Samuel Massie passed away on April 10, 2005, three months after the passing of his wife, Gloria.

Accession Number

A2003.161

Sex

Male

Interview Date

7/19/2003

Last Name

Massie

Marital Status

Married

Middle Name

P.

Organizations
Schools

Paul Laurence Dunbar High School

Paul Laurence Dunbar Junior College

University of Arkansas at Pine Bluff

Fisk University

Iowa State University

Search Occupation Category
First Name

Samuel

Birth City, State, Country

Little Rock

HM ID

MAS03

Favorite Season

None

Sponsor

National Science Foundation

State

Arkansas

Favorite Vacation Destination

None

Favorite Quote

Do the best you can with what you have.

Bio Photo
Speakers Bureau Region State

District of Columbia

Birth Date

7/3/1919

Birth Place Term
Speakers Bureau Region City

Washington

Country

United States

Favorite Food

Watermelon, Chicken

Death Date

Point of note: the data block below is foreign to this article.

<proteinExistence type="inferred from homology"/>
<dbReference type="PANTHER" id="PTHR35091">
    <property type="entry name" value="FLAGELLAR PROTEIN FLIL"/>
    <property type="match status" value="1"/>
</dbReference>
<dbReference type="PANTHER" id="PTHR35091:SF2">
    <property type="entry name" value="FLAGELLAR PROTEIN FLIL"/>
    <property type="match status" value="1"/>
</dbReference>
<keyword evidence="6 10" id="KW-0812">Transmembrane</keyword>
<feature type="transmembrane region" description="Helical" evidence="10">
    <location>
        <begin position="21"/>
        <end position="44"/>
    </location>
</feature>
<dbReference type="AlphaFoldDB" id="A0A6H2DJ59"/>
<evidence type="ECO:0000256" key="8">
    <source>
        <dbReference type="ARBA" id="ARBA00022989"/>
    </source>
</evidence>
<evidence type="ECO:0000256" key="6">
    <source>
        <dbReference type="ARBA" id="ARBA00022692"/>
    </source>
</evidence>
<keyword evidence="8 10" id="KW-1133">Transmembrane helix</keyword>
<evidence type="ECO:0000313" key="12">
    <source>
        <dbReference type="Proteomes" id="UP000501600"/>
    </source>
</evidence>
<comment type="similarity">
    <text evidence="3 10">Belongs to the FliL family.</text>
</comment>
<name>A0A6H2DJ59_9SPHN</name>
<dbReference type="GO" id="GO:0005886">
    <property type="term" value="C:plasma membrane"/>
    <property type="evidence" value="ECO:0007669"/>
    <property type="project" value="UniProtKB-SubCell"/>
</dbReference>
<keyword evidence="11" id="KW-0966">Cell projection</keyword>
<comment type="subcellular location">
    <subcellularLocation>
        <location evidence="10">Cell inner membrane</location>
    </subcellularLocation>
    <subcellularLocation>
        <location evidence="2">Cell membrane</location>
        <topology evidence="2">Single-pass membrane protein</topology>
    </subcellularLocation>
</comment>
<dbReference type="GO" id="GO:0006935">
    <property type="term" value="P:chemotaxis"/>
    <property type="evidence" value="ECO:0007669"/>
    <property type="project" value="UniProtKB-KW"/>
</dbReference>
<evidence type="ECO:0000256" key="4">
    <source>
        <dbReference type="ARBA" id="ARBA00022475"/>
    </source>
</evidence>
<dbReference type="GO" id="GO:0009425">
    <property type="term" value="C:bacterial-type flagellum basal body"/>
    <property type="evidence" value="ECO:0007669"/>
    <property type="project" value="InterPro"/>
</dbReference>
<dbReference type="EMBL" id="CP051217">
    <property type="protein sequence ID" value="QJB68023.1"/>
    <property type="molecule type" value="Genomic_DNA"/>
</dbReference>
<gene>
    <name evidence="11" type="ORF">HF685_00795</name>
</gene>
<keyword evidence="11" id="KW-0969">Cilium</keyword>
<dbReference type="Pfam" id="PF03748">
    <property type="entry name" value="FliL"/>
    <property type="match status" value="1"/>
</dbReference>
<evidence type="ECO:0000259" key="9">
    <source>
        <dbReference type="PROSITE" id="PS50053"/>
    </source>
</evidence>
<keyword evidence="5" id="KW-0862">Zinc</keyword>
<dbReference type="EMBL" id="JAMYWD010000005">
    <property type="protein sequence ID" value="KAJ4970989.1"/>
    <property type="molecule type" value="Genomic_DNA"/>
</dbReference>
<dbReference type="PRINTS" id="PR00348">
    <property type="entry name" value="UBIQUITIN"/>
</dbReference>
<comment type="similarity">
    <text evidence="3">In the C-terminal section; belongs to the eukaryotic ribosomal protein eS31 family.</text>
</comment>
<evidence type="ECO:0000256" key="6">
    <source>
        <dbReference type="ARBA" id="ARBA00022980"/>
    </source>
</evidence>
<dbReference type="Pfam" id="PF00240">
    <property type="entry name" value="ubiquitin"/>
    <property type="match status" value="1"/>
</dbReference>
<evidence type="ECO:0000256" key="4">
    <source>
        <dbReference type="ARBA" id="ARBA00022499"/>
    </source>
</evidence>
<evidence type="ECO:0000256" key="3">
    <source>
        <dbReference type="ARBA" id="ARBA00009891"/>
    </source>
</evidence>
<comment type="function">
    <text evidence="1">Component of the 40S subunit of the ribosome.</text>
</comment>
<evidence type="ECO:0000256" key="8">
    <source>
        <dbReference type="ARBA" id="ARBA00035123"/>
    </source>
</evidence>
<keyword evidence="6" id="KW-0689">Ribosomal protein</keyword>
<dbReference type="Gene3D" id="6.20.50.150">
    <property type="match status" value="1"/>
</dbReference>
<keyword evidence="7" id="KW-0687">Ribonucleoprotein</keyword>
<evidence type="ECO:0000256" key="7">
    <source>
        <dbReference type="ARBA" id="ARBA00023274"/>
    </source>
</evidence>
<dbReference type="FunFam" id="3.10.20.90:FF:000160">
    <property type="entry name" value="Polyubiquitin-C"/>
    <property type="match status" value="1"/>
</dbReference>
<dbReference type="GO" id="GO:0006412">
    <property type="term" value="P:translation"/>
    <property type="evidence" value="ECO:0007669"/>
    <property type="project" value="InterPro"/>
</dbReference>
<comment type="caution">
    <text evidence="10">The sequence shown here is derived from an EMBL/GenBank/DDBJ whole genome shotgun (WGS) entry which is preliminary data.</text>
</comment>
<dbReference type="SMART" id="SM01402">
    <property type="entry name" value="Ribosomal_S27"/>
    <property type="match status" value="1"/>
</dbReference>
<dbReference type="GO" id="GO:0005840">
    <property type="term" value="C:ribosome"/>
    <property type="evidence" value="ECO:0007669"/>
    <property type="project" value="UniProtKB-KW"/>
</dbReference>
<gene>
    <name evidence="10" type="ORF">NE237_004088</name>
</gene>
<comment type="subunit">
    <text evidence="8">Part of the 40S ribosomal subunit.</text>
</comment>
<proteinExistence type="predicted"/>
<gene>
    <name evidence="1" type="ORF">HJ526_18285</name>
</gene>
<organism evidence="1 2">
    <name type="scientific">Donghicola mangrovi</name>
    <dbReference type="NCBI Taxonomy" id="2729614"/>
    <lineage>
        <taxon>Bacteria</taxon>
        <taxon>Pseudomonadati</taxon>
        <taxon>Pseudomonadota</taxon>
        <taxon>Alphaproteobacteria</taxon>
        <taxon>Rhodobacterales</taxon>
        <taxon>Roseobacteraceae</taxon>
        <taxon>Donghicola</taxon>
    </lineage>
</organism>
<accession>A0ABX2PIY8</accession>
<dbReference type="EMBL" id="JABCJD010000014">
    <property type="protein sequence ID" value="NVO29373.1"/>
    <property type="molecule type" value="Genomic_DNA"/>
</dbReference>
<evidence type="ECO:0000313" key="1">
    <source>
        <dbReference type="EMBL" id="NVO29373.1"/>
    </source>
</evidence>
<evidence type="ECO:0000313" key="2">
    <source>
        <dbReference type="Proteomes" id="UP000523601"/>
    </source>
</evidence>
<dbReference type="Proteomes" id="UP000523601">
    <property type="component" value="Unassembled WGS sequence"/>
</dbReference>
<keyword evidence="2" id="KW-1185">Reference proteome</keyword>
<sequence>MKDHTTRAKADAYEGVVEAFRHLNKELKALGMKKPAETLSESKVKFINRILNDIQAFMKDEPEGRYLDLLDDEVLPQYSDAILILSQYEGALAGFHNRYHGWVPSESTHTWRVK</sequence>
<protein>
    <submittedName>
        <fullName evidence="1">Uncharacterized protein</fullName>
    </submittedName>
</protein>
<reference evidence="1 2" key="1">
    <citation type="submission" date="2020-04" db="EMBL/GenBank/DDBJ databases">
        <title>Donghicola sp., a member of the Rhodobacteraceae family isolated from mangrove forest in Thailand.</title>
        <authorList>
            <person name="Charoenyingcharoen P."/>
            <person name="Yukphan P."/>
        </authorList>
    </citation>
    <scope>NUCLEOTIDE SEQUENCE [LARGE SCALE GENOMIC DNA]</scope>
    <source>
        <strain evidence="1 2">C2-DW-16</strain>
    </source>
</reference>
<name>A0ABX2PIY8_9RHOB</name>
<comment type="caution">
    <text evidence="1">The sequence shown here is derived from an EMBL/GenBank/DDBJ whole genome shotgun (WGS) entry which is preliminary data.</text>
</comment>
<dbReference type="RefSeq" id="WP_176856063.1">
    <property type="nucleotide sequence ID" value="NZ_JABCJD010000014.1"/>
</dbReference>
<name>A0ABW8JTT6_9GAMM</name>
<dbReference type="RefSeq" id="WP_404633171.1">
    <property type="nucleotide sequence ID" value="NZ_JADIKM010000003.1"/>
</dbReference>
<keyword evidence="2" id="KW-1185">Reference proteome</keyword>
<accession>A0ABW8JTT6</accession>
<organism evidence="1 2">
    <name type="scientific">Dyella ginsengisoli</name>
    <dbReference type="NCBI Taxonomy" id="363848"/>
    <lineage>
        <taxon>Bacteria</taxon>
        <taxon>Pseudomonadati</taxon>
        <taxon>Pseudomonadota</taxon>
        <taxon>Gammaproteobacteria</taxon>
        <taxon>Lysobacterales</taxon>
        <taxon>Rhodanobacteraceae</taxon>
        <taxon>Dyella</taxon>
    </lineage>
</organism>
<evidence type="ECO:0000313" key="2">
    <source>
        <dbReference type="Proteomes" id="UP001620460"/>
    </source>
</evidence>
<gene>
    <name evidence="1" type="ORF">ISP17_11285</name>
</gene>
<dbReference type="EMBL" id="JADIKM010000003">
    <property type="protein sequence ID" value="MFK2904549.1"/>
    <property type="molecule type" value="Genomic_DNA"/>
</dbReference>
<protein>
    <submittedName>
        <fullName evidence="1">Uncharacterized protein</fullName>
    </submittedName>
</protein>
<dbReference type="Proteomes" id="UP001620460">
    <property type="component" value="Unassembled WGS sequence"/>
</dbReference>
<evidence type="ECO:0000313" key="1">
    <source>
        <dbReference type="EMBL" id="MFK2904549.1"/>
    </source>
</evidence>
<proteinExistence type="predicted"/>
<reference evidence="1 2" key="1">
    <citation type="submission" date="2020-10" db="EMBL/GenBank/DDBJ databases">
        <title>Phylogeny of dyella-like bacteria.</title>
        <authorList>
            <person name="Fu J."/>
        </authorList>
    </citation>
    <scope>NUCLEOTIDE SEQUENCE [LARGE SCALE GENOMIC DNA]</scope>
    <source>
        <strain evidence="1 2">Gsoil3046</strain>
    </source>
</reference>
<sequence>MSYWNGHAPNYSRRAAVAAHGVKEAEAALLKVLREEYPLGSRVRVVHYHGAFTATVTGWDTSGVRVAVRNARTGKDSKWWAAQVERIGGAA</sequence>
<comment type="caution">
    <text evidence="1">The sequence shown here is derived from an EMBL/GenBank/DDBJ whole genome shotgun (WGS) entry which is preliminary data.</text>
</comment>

4/10/2005

Short Description

Chemistry professor and organic chemist Samuel Massie (1919 - 2005 ) was the first African American professor at the Naval Academy. Massie also worked on the Manhattan Project earlier in his career.

Employment

Langston University Chemistry Department

Fisk University Chemistry Department

National Science Foundation (NSF)

Howard University Pharmaceutical Chemistry Department

North Carolina Central University

United States Naval Academy Chemistry Department

Main Sponsor
Main Sponsor URL
Favorite Color

Navy Blue

DAStories

Tape: 1 Story: 1 - Slating of Samuel Massie

Tape: 1 Story: 2 - Samuel Massie's favorites

Tape: 1 Story: 3 - Samuel Massie recalls his grandparents